While Consumer Reports has been one of the biggest fans of the Tesla Model S, testers found themselves locked out of the $127,000 P85D after just 27 days and 2,300 miles of testing. You’d think that’d diminish Tesla’s allure for Consumer Reports, but once again Tesla’s exceptional service saved the day.
When the Fisker Karma that Consumer Reports bought to test out broke down on the way back from the dealership, it did not bode well for the fledgling automaker. Beyond just breaking down, it took Fisker techs quite some time to get the Karma tester backup and running. But in the case of the Tesla P85D tester, a Tesla tech came to Consumer Reports the next day and replaced the door-control module, a common part failure for those fancy pop-out door handles. The Model S didn’t even need to be brought in for service. The whole on-site repair took just a couple of hours.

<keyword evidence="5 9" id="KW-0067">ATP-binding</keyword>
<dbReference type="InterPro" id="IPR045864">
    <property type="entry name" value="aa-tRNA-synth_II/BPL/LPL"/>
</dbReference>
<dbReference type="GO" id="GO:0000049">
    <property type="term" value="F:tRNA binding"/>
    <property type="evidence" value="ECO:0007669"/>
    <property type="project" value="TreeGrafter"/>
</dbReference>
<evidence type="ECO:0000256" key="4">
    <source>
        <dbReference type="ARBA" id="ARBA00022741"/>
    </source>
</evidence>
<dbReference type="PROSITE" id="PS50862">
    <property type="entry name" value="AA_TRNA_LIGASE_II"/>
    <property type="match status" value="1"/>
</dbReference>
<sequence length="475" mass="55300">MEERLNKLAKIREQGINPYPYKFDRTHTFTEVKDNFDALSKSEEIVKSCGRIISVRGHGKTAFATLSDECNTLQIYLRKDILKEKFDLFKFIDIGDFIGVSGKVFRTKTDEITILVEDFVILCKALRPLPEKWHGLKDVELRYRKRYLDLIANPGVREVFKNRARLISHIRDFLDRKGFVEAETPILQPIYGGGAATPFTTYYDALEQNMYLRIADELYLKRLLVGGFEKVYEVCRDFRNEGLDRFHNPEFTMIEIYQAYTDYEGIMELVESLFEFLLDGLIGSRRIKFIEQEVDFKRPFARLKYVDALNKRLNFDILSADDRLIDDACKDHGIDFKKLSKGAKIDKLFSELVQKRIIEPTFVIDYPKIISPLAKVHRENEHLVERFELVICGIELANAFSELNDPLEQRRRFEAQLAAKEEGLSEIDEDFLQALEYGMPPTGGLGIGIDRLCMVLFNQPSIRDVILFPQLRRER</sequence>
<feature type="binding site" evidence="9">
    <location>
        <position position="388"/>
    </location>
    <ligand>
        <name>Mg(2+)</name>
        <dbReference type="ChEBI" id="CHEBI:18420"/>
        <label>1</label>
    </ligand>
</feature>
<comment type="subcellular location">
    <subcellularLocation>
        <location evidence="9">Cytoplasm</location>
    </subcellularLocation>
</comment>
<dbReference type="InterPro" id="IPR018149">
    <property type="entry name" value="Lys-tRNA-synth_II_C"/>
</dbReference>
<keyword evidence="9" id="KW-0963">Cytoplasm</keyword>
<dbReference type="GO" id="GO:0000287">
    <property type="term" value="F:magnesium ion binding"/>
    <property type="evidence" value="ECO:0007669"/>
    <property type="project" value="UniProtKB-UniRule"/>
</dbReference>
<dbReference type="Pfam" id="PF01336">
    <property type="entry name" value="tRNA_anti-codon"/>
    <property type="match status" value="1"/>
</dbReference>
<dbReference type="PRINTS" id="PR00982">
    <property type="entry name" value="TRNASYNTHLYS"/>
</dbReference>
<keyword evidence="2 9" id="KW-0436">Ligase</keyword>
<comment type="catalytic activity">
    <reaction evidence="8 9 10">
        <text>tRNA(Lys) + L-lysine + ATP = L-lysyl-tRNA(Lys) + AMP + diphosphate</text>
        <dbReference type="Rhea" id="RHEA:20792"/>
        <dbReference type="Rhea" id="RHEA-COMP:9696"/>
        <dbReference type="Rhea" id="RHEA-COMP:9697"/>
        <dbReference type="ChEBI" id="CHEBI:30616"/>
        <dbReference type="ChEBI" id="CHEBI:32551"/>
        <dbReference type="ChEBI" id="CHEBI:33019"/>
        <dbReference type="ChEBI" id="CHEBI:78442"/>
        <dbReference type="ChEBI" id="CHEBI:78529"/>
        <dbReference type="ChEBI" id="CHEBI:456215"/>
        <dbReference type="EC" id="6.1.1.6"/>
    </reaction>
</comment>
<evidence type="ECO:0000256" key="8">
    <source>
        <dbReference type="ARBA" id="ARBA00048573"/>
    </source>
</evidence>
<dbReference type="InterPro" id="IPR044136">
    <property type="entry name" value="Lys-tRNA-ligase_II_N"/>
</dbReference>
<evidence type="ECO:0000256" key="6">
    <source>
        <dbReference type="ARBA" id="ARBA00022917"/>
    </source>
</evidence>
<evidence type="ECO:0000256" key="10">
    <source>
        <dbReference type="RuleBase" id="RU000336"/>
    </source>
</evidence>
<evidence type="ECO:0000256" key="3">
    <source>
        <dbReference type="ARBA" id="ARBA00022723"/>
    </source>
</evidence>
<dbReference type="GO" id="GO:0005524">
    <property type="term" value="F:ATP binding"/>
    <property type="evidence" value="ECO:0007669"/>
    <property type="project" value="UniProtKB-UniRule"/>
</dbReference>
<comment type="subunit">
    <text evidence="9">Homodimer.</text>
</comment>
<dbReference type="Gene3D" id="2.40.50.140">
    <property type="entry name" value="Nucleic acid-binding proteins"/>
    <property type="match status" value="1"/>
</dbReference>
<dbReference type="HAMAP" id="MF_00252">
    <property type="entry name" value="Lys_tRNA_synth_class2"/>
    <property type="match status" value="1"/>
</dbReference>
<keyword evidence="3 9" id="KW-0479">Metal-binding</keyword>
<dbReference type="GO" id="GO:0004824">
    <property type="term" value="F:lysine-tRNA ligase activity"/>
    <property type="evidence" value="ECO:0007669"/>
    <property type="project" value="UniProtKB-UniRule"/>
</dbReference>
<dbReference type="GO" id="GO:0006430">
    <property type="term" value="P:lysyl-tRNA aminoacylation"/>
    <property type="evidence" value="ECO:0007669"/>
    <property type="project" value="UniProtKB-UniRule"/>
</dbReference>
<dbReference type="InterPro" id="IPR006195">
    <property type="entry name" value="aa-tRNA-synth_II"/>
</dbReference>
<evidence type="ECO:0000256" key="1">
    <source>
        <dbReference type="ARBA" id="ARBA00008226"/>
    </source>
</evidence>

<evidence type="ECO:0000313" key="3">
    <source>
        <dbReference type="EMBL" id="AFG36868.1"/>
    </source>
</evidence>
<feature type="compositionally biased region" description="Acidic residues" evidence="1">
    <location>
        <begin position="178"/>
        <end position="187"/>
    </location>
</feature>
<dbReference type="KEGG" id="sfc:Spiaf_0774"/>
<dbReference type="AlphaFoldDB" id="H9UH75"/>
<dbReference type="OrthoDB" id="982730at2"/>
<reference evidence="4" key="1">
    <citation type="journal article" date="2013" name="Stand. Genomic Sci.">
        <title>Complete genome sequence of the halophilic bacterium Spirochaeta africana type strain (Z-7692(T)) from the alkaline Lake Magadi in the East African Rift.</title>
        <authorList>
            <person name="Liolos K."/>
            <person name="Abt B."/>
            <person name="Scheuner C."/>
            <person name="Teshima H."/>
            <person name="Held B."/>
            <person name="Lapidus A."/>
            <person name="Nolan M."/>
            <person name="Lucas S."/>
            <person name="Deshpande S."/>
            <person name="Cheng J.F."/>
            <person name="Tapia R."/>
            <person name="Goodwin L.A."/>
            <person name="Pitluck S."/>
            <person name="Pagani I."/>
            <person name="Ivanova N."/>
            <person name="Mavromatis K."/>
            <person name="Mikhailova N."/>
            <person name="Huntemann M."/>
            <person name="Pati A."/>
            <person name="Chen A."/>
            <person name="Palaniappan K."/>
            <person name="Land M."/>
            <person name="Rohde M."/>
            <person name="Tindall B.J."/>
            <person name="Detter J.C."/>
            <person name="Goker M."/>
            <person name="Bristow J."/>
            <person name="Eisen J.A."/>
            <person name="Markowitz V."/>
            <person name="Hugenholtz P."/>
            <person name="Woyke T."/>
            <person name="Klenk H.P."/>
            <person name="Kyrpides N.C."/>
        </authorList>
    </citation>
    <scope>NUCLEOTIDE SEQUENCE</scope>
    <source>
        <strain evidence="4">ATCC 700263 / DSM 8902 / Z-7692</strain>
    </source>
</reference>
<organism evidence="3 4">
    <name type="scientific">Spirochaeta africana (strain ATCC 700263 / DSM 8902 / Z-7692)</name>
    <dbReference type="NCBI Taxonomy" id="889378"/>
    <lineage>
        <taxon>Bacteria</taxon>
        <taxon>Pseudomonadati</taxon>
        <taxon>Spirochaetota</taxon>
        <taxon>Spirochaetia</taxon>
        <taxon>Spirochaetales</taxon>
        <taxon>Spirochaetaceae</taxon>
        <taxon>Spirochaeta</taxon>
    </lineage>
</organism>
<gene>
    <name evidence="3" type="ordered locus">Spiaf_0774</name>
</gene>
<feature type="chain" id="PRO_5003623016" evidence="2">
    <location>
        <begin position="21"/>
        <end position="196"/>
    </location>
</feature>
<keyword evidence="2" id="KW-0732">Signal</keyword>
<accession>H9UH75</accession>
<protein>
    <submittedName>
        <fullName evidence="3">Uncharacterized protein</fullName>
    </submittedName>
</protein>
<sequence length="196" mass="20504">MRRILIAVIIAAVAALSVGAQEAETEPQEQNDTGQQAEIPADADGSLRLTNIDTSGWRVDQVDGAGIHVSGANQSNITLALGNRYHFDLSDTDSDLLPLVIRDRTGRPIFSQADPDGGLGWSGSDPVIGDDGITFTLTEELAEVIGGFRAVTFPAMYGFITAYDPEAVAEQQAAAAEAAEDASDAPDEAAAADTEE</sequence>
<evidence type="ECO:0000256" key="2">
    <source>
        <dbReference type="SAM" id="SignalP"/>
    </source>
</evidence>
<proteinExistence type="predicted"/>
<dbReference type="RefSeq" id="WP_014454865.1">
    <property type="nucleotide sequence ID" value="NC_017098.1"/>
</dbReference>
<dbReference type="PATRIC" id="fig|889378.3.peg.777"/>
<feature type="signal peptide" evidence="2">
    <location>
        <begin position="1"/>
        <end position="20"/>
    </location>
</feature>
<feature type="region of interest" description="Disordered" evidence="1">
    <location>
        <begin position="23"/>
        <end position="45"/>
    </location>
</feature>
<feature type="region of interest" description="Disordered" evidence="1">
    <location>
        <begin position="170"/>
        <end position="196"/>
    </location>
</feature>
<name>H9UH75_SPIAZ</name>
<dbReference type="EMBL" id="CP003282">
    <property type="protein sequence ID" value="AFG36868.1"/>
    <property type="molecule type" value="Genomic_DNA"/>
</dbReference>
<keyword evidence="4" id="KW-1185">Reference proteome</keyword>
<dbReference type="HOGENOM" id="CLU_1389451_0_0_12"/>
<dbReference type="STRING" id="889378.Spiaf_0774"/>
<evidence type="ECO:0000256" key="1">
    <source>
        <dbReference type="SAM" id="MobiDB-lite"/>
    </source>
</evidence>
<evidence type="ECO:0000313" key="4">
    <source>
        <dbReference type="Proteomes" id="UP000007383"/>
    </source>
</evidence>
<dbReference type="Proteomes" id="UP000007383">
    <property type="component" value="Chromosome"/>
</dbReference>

Though Tesla has had to deal with a few reliability concerns with both the battery pack and electric motor, the door handle issue seems to be one of the most common problems Model S owners deal with. Getting locked out of your six-figure vehicle is no fun, but Tesla’s response it what continues to set it apart from other automakers. When’s the last time Ford or Mercedes sent a technician to fix a car in your driveway?
Even in the way the Model S breaks down, Tesla is setting a new standard.